A DOE Study of Ultrasound Intensified Removal of Phenol
Ultrasound-aided adsorption of phenol by Granular Activated Carbon (GAC) was investigated at different frequencies ranging from 35 kHz, 58 kHz, and 192 kHz. Other factors influencing adsorption such as Adsorbent dosage (g/L), the initial concentration of the phenol solution (ppm) and RPM was also considered along with the frequency variable. However, this study involved calorimetric measurements which helped is determining the effect of frequency on the % removal of phenol from the power dissipated to the system was normalized. It was found that low frequency (35 kHz) cavitation effects had a profound influence on the % removal of phenol per unit power. This study also had cavitation mapping of the ultrasonic baths, and it showed that the effect of cavitation on the adsorption system is irrespective of the position of the vessel. Hence, the vessel was placed at the center of the bath. In this study, novel temperature control and monitoring system to make sure that the system is under proper condition while operations. From the BET studies, it was found that there was only 5% increase in the surface area and hence it was concluded that ultrasound doesn’t profoundly alter the equilibrium value of the adsorption system. DOE studies indicated that adsorbent dosage has a higher influence on the % removal in comparison with other factors.
Digital Object Identifier (DOI): doi.org/10.5281/zenodo.1127910Procedia APA BibTeX Chicago EndNote Harvard JSON MLA RIS XML ISO 690 PDF Downloads 534
 A. Bhatnagar., “Removal of bromophenols from water using industrial wastes as low-cost adsorbents,” J. Hazard. Mater., 139, 93–102 (2007).
 P. Cañizares, Carmona, M., Baraza, O., Delgado, A., Rodrigo, M.A., “Adsorption equilibrium of phenol onto chemically modified activated carbon F400”, J.Hazard.Mater.,131, 243–248 (2006).
 V. Fierro, Torne-Fernandez, V., Montane, D., Celzard, A., “Adsorption of phenol onto activated carbons having different textural and surface properties,” Microporous Mesoporous Mater., 111, 276–284 (2008).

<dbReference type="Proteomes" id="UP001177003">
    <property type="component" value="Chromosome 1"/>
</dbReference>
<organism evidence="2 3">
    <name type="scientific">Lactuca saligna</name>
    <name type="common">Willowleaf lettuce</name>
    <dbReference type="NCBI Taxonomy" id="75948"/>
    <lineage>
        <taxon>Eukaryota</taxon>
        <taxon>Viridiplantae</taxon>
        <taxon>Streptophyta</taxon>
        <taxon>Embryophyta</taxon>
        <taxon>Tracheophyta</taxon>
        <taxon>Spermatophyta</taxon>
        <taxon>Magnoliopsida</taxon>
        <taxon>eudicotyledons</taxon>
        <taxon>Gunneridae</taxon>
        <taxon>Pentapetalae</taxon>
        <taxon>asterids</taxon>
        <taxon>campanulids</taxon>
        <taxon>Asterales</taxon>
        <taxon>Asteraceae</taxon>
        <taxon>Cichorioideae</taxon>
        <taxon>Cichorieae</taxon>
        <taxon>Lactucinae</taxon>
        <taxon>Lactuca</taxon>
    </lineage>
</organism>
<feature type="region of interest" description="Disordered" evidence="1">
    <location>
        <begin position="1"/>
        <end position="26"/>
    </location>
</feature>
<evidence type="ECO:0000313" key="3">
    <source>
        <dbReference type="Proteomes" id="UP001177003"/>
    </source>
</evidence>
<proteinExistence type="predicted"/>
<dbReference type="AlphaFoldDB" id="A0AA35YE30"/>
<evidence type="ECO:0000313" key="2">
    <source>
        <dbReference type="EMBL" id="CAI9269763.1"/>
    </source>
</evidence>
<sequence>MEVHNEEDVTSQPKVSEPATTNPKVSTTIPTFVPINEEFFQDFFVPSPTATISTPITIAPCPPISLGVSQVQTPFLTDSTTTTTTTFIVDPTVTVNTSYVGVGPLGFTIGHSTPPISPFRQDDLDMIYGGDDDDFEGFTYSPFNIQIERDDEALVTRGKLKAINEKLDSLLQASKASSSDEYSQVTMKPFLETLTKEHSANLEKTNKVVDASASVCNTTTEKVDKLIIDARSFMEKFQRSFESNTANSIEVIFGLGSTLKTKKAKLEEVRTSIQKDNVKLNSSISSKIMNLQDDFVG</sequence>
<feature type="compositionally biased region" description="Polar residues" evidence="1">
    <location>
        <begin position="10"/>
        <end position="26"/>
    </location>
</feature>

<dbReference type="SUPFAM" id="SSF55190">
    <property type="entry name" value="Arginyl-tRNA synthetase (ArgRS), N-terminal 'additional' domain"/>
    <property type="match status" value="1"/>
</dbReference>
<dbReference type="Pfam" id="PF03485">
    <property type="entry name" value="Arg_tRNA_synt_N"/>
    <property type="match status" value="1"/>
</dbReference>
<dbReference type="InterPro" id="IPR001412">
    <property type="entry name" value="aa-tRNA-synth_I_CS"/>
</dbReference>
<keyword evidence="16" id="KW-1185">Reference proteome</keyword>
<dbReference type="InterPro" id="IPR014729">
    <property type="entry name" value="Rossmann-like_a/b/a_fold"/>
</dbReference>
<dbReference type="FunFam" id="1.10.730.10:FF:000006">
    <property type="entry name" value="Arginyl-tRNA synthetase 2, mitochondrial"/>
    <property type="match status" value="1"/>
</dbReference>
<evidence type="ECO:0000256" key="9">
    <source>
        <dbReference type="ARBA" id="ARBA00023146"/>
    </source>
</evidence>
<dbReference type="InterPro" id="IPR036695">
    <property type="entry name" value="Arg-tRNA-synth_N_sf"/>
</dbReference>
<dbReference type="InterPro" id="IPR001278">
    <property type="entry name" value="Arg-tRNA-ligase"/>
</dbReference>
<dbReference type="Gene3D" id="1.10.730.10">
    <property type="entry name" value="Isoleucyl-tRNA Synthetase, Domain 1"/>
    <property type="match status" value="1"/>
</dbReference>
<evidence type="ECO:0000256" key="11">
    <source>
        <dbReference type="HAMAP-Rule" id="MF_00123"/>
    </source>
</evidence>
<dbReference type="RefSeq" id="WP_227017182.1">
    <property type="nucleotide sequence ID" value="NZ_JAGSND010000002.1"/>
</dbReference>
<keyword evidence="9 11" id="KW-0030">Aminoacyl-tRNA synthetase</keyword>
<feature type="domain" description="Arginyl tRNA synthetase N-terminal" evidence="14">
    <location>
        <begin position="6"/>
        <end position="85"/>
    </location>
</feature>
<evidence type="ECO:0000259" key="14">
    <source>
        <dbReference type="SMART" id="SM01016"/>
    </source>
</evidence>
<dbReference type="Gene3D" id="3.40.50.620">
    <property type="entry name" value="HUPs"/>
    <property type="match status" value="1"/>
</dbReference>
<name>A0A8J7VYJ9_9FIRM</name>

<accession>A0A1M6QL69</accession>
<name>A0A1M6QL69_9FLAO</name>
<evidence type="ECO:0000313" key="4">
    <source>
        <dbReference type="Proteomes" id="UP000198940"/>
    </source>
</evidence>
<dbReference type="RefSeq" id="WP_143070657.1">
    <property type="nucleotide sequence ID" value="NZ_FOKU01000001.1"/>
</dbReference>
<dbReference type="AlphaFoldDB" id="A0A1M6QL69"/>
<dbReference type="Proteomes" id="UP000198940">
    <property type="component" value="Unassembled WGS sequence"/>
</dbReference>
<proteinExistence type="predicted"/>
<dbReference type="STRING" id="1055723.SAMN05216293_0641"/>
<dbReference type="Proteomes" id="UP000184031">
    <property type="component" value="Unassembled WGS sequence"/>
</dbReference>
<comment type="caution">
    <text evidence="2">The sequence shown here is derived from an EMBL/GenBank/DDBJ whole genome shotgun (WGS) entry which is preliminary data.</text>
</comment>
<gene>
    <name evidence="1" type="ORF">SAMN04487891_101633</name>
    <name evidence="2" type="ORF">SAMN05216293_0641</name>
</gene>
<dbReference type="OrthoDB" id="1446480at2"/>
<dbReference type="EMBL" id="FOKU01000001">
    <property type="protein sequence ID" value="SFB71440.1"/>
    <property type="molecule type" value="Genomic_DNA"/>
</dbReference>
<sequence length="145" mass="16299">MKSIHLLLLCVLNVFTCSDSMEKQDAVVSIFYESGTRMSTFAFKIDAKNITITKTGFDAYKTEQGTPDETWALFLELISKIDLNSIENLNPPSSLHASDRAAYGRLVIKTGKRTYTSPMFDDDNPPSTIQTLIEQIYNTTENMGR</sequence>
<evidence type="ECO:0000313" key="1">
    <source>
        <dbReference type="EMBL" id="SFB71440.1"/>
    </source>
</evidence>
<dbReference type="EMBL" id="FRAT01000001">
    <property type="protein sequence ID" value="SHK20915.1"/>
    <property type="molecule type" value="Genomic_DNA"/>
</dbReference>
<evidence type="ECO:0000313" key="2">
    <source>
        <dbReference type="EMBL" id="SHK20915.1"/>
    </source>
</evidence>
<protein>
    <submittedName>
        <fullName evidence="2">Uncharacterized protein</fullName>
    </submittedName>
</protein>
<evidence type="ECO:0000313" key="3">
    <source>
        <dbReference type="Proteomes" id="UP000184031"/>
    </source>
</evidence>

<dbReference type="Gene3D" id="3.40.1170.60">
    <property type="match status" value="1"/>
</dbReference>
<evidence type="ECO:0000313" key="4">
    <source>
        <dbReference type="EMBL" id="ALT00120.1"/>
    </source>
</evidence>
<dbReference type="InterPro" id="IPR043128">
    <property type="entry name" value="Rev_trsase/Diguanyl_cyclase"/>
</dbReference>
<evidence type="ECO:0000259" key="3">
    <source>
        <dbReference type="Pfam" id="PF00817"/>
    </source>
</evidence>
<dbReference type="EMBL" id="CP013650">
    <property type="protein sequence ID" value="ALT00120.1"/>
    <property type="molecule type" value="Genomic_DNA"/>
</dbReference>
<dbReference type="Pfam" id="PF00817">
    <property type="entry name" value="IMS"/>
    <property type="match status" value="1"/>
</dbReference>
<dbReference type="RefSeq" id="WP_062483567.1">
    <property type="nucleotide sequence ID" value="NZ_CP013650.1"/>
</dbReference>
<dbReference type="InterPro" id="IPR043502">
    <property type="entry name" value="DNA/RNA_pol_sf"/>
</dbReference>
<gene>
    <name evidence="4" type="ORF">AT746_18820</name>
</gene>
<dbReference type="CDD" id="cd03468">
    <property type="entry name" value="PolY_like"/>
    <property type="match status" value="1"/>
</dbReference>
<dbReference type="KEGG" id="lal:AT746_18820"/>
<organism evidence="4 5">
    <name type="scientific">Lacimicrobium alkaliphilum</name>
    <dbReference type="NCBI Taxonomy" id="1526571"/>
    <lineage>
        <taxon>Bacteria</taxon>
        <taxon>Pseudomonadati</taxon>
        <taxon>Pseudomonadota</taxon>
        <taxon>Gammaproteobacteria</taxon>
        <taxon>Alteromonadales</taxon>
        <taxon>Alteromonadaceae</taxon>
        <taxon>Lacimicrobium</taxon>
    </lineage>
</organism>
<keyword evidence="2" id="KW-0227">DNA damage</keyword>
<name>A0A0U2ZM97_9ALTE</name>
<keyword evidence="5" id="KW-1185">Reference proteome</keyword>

U. Beker, Ganboldb, B., Dertlic, H., Gülbayira, D.D., “Adsorption of phenol by activated carbon: Influence of activation methods and solution pH,” Energy Convers. Manage., 51, 35–240 (2010)
 A. T. M. Din, Hameed, B.H., Ahmad, A.L., “Batch adsorption of phenol onto physiochemical-activated coconut shell,” J.Hazard.Mater. 161, 1522–1529 (2009).
 R. S. Juang , S. H. Lin , C.H. Cheng, “Liquid-phase adsorption and desorption of phenol onto activated carbons with ultrasound,” Ultrason Sonochem,13, 251–260 (2006).
 O. Hamdaoui, E. Naffrechoux, L. Tifouti, C.Petrier, “Effects of ultrasound on adsorption–desorption of p-chlorophenol on granular activated carbon,” Ultrason Sonochem,10, 109–114 (2003).
 B. Breitbach, D.Bathen, “Influence of ultrasound on adsorption processes,” UltrasonSonochem, 8, 277-283 (2001)
 B. S. Schueller, and R. T. Yang, “Ultrasound Enhanced Adsorption and Desorption of Phenol on Activated Carbon and Polymeric Resin,” Ind. Eng. Chem. Res., 40, 4912-4918 (2001).
 J. B. Ji, X. H. Lu, Z.C. Xu, “Effect of ultrasound on adsorption of Geniposide on polymeric resin,” UltrasonSonochem, 13, 463–470 (2006).
 K. H. Park, M. S. Balathanigaimani, W. G. Shim, J. W. Lee, H. Moon, “Adsorption characteristics of phenol on novel corn grain-based activated carbons,” Microporous Mesoporous Mater.,127, 1–8 (2010).
 C. Guo, K.J. Stine, J.F. Kauffman, W.H. Doub, “Assessment of the influence factors on in vitro testing of nasal sprays using Box-Behnken experimental design,” Eur J Pharm Sci,35, 417–426 (2008).